James Madison Papers

To James Madison from the Indiana Territorial Legislature, 11 March 1813 (Abstract)

§ From the Indiana Territorial Legislature

11 March 1813, Vincennes. “… it is the opinion of your memorialists your excellency cannot be acquainted with the present deplorable, unguarded and distressed situation of the people of this territory, or some means more adequate than any hitherto adapted, would, ere this, have been provided for our defence.

“Your memerialists beg leave to inform your excellency that within a few days past several murders have been committed in the vicinity of Vincennes, our present seat of government, by our ruthless and unrelenting savage neighbors—scarce a day passes without a fresh alarm, or an account of some additional depredations, either by stealing horses or the slaughter of some unfortunate and defenceless inhabitant—such are the terrors created by those murders and depredations that whole neighbors, nay, whole townships are precipitately abandoning their homes, and fleeing with the wrecks of ther property to the adjoining states, where their lives at least, will be safe from the tomhawk and scalping knife of the savage.

“Such measures of defence as the decreasing and scattered population of our territory will admit of, have been, and are about to be adopted, but was every man in the territory well armed and determined to fight it out to the last, they are too few in numbers to do so with any hope of success. Will then the U. States, because we are a territory, few in numbers, & at a distance from the Federal head, abandon us to our fate—shall we, for these reasons, be left to the tomhawk and scalping knife of our barbarous foe. We trust not, we would fondly hope such will not be our fate—and we confidently believe when our real situation is know to you sir, to whom we look as our guardian & protector, some means of defence more commensurate with our exigencies will be provided.

“Take into view then, a settled frontier of 300 miles in lenngth, and on an average not 30 miles in width, that this exposed and extreme frontier has at this time (owing to constant emigration) not more than 3000 effective militia—two thirds of whom are unarmed and unprovided with any of the munitions of war—situated in a country where arms or ammunition cannot be procured—undisciplined, and till now unaccustomed to war, or any of its attendant horrors—all of them cultivators of the soil—depending on their daily labor for the support of themselves and families—what resistance can they make, or what can be expected from them—but even admit that one third of this force could be brought into the field without endangering the safety of the remainder—what could 1000 raw, undisciplined, unarmed militia do, against an host of cunning, blood thirsty savages? We answer, they could serve no other purpose but to glut the fury & vengeance of the savages, or the more than savage vengeance of their British supporters.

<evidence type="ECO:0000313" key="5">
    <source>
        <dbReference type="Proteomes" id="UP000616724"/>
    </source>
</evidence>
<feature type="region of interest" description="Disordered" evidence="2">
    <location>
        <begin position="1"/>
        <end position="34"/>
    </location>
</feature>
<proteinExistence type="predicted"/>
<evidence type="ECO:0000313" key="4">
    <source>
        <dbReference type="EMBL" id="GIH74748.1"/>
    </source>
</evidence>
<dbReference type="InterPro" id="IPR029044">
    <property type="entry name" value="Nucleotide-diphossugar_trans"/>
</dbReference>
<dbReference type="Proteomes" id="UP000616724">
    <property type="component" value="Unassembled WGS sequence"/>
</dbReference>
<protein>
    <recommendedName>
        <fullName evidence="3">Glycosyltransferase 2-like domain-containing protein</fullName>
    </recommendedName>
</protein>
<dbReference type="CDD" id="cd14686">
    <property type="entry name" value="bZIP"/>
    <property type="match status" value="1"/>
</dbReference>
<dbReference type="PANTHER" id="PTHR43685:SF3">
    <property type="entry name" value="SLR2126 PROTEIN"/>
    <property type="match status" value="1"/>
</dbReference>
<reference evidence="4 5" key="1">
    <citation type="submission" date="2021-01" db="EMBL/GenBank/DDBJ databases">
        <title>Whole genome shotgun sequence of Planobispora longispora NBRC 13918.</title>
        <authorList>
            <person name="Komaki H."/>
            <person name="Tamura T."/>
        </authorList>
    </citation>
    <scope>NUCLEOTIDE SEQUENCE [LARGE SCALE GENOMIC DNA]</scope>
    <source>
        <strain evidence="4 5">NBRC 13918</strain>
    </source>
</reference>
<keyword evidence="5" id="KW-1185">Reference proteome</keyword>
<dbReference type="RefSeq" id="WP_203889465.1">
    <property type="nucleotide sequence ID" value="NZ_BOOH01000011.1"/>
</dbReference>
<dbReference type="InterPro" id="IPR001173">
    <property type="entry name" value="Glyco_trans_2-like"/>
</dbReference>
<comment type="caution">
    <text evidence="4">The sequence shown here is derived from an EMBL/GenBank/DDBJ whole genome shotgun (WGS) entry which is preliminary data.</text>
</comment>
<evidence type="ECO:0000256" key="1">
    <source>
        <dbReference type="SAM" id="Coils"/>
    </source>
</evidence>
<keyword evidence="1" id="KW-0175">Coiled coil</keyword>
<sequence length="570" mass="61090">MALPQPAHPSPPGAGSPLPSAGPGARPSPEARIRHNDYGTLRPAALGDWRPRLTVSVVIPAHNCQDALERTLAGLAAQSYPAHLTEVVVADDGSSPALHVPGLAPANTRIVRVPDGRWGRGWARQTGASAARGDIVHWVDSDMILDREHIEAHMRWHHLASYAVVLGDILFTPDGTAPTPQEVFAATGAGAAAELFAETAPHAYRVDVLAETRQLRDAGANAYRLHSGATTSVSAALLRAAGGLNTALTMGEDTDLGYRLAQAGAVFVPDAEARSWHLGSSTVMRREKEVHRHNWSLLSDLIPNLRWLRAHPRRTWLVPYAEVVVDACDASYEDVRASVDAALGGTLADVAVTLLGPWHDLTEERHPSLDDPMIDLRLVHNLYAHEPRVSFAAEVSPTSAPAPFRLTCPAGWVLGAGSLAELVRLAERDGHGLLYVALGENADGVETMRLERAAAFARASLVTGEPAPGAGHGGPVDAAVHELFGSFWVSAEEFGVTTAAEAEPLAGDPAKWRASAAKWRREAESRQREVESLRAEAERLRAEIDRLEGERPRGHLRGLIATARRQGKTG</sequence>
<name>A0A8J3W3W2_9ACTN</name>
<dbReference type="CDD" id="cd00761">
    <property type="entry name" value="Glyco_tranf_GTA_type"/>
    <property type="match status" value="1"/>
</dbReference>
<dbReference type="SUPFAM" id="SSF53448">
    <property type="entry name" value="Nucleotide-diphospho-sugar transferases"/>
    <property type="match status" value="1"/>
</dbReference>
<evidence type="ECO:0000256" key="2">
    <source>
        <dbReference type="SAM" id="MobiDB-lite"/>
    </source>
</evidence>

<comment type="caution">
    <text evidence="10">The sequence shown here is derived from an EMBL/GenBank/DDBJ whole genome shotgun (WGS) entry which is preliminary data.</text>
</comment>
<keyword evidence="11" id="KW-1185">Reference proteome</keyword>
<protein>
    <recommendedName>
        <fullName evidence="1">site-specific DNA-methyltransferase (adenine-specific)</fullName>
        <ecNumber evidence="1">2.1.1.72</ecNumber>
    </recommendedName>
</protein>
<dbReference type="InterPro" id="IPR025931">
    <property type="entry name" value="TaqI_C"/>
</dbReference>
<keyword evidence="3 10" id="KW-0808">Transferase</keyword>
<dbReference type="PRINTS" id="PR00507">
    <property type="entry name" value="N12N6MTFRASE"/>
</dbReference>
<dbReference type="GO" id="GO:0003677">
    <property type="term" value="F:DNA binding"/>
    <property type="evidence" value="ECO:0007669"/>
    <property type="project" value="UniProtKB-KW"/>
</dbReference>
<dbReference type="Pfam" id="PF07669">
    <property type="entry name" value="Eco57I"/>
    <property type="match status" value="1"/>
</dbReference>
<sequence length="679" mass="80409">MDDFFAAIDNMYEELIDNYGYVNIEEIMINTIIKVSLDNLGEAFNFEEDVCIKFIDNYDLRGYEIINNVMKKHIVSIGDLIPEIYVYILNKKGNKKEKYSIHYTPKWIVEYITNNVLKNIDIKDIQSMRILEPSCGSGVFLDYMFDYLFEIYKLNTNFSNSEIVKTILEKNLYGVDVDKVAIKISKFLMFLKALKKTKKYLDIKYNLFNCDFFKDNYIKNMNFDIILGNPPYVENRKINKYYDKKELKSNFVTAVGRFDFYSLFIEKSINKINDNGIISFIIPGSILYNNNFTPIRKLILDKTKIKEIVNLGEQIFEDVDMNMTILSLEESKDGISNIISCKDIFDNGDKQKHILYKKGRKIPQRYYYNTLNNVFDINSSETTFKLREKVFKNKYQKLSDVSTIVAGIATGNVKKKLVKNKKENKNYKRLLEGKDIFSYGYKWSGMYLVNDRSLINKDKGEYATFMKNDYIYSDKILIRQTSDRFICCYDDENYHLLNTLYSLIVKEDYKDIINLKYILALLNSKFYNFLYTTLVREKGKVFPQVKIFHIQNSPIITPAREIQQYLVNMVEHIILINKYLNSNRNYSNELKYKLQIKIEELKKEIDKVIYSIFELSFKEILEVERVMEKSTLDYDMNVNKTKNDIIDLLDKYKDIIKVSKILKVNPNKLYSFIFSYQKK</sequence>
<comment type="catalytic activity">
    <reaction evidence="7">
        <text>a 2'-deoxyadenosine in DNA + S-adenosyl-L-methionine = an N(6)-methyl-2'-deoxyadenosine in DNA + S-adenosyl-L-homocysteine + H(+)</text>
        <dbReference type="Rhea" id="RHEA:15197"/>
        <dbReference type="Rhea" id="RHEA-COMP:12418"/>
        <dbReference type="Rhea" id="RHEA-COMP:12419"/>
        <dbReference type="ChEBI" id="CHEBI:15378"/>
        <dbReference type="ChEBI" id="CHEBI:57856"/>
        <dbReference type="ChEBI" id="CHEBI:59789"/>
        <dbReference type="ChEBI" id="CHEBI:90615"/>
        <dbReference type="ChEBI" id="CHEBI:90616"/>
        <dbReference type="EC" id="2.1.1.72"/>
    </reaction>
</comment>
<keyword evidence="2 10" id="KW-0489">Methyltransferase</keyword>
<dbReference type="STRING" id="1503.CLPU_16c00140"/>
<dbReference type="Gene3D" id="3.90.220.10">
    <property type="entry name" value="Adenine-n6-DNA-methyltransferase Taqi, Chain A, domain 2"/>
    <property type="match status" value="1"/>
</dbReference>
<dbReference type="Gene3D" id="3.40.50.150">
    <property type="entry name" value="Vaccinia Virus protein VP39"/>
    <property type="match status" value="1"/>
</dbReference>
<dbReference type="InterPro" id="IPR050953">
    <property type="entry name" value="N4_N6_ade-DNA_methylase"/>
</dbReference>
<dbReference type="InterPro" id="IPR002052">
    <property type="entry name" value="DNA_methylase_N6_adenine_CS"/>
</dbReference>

“We would therefore sir, beg leave to suggest as the opinion of this legislature that 1000 men furnished by the U. States, well armed, well equipped and properly conducted, together with the force which could conveniently be spared from the territory, if means were provided for arming and equipping this latter force, would be amply sufficient to the object of not only driving from our borders those hordes of svages which at present infest them—but would also by a proper disposal of this force at the end of the campaign ensure future safety to our frontier.1

“Your memorialists beg leave to observe to your excellency that although this information has been procrastinated almost to the very end of our session, it was done not because it was believed to be unnecessary; but because your memorialists constantly cherished the idea that before this time some force would have been sent to our relief.”

Printed copy (Vincennes Western Sun, 20 Mar. 1813). Signed by James Dill, speaker of the Indiana Territory House of Representatives, and James Beggs, president of the Legislative Council.

1JM forwarded this memorial to John Armstrong, who wrote to Beggs and Dill on 23 Apr. 1813, acknowledging its receipt. Armstrong listed the steps that had been taken to provide troops, arms, and ammunition for the defense of the territories, which Benjamin Howard would “organize & direct,” and stated his hope that “these measures, in addition to those taken for drawing the attention of the Enemy to the defence of Malden,” would be sufficient to protect the frontier (DNA: RG 107, LSMA).

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